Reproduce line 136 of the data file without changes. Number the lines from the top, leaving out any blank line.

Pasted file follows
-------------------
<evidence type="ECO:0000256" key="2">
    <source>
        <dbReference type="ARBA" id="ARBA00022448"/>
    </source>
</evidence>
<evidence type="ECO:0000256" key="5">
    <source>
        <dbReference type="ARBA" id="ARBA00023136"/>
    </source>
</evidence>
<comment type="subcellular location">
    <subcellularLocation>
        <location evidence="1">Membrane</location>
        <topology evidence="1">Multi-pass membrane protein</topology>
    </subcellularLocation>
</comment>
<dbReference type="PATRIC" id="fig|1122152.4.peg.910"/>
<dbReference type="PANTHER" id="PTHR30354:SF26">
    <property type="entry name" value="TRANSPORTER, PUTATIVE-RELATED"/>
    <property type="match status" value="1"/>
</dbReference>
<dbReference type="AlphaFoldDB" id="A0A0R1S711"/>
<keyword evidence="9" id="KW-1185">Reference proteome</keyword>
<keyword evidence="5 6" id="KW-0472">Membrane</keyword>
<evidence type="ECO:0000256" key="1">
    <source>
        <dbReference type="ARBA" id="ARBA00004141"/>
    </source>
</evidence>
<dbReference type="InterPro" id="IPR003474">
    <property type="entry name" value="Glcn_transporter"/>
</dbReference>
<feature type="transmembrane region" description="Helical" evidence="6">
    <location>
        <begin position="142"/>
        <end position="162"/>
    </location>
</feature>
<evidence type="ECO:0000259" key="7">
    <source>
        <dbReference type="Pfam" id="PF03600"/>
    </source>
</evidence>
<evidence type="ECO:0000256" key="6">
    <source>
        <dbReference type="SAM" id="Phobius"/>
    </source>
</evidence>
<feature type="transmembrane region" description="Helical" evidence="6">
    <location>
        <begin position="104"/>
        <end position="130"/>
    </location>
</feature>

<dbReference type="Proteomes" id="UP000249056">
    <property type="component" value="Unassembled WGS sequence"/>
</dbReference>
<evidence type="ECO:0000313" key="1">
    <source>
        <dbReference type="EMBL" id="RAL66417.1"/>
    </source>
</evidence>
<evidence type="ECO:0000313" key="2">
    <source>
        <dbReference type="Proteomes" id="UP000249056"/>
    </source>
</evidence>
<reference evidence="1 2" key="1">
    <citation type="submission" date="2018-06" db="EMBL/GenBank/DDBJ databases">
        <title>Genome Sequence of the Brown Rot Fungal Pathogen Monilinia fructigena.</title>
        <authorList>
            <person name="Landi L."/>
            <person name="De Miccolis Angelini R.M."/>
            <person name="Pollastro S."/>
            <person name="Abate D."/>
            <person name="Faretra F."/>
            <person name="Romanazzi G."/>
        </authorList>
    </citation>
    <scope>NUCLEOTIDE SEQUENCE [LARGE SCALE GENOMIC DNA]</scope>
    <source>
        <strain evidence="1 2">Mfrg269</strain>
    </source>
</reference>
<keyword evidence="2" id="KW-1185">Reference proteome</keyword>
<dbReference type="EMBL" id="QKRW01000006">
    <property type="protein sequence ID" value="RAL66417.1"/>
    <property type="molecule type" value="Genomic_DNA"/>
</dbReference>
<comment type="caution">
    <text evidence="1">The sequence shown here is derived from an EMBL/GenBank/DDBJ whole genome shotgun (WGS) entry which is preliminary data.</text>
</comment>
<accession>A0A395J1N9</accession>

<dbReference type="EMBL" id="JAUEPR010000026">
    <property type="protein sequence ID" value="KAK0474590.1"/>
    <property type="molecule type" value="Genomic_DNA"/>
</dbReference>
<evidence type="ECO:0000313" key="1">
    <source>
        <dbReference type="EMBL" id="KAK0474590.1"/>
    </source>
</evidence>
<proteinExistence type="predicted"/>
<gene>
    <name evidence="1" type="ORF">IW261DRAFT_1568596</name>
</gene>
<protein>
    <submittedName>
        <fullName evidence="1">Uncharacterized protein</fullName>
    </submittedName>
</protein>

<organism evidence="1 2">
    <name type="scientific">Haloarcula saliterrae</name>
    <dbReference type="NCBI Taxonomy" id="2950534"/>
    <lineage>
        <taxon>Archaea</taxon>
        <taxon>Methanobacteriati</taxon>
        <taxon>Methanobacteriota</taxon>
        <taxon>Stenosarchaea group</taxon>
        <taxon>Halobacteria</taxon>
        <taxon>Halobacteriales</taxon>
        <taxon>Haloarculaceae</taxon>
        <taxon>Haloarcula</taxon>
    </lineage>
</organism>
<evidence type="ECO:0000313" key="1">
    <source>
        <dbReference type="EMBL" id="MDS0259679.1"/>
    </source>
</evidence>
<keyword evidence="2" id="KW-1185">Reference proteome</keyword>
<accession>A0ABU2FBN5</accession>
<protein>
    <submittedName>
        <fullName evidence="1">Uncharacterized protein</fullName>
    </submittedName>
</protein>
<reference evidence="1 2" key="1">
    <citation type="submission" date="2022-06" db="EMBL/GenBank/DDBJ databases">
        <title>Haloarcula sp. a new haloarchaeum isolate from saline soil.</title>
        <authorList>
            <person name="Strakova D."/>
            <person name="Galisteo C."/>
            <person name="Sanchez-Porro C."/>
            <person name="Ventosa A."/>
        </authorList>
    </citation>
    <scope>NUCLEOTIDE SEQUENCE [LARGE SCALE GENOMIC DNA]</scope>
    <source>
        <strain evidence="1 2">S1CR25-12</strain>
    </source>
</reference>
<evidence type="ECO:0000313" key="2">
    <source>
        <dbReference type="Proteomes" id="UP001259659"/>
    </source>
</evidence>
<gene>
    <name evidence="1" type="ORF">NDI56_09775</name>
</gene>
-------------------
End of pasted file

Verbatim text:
    </submittedName>